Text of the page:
41. @DCS Your attitude sucks. Not sure who you are but seems these people respect you for whatever reason…but You can explain these things without being an Ass…try that.

  42. What’s with the hostility? I was reading a few of the comments. It seems there are some very smart people on here who probably just haven’t gotten laid in a really long time.

  43. Are the typical people actually upset, or are the hawkers trying to sway opinion because this affects them?

  44. @Sassy — You just made my point. I have never addressed you before and yet here you are calling me names. My attitude “sucks” because I have run into too many air-heads like you with nothing to contribute to the discussion, but find my comments too erudite for their limited intellect, so they launch gratuitous, unprovoked insults. I will always respond in kind because that is the only language they understand. Go back and assess the tone in each of my comments. It matches the tones in the comments I responded to.

    Now, how about trying your own advice in the future and avoid addressing people you do not know for the first time by insulting them?

    G’day.

  45. CPA here. If you take into income the value of an asset (points) then you have a tax basis in that asset equal to the amount of income. If you use that asset to pay for a business expense, the amount of tax basis is a deductible business expense.

  46. I guess you have a lot of readers outside USA such as myself, therefore an explanation of what an 1099 would be nice. Also i think a trip review is long overdue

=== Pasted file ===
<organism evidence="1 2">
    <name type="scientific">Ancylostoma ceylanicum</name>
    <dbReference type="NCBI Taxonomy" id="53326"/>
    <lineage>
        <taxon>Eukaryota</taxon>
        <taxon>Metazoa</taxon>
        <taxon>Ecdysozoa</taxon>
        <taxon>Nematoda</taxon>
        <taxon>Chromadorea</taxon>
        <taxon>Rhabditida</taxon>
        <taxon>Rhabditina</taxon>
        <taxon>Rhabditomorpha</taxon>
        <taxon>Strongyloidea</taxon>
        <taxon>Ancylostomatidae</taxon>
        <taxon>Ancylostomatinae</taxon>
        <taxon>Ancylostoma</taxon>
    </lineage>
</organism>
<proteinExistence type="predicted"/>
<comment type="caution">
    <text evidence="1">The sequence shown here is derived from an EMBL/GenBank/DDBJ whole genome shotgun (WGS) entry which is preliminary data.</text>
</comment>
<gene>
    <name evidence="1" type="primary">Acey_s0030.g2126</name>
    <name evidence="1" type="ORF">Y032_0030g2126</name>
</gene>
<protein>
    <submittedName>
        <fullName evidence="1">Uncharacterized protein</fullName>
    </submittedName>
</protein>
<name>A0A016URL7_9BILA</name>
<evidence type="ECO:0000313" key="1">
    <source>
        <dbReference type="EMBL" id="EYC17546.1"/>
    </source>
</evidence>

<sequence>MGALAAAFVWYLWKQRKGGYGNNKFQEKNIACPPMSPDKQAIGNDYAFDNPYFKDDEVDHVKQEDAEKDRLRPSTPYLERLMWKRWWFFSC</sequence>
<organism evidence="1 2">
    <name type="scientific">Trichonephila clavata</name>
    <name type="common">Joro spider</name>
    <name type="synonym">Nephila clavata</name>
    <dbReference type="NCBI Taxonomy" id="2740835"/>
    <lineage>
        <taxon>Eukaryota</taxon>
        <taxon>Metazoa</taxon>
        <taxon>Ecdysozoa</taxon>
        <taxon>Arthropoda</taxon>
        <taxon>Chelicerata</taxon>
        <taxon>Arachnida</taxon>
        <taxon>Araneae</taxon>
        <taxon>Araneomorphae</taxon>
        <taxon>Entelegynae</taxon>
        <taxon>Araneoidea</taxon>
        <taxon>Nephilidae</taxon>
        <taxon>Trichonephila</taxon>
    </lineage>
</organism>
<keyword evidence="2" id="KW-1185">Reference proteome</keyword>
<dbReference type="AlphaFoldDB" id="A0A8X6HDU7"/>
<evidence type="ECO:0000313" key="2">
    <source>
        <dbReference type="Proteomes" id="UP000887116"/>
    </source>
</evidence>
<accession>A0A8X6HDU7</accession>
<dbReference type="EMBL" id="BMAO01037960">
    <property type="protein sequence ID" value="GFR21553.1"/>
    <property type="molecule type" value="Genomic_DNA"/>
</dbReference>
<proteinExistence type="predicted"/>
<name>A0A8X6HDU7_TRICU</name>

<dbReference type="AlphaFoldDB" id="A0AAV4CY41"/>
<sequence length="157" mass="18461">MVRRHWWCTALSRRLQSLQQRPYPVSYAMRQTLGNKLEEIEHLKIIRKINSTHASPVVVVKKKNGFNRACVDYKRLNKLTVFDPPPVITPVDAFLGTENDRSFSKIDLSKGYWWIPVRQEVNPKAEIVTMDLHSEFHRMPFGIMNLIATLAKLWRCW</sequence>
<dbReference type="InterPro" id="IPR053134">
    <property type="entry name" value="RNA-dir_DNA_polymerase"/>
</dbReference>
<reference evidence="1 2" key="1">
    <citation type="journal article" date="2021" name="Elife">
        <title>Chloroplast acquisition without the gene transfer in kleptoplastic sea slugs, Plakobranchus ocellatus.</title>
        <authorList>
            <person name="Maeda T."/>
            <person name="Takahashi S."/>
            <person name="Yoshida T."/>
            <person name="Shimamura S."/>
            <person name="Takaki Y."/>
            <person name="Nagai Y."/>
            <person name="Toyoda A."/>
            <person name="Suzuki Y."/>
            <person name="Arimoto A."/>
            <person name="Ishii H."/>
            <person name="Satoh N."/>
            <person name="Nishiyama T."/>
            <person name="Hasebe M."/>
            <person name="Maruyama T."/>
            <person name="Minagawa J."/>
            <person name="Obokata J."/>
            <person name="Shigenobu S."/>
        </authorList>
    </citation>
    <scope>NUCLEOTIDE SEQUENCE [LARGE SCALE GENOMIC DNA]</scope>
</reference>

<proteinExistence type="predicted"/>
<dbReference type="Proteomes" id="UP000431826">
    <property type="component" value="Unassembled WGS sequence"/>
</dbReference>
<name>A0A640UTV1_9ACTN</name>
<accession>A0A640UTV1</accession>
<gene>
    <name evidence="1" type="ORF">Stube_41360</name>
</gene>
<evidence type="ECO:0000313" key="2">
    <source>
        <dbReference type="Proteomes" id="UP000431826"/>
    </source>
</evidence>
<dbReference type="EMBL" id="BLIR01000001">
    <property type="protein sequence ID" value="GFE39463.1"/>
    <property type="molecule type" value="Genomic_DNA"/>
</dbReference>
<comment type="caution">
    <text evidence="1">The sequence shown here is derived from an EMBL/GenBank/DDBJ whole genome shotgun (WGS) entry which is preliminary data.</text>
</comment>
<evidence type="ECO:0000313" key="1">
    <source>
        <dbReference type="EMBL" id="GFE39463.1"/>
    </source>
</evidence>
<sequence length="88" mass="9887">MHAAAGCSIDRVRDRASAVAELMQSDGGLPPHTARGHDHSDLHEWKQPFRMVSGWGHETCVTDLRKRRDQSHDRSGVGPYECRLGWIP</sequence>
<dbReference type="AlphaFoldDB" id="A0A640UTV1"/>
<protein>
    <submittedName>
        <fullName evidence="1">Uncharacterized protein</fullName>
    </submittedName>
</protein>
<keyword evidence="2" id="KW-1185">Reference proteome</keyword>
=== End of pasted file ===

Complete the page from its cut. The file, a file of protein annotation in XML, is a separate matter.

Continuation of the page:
47. My goodness, the vitriol in the comments.

    And all this over having to pay income tax. All the normal online/software tax filing programs make this super easy, so I don’t understand the complaints about the paperwork. Even if you are in a high tax bracket, surely receiving 50% of a referral bonus is better than receiving 0% of a referral bonus.

    As for why Amex would do this, the penalties to a business for not filing 1099s when the IRS says they should have been filed are sufficiently large that they would certainly comply with the law. If you believe the value you have received from Amex is less than declared on the 1099 there is a process to claim this.

  48. Should be an interesting situation when Amex sends out a 1099 for points. You file your taxes and Amex subsequently claw back the points because you violated their T&C by self referral or “gamed the system” somehow.

  49. The great news from this is that people are going to stop constantly posting their referral links in various forums and people like TPG and Lucky will have to write the IRS a big fat check for his credit card shilling.

  50. This legislation taxing “rewards from the refer a friends program” was passed in late December when the Republicans controlled Congress and it was embraced by President Trump. Actually, minority Democrats were opposed. Amex was notified and was caught off guard in mid January with very little notice. My hit was $702 for three credit cards and I am not contesting it, but in the future I would forget the referral programs.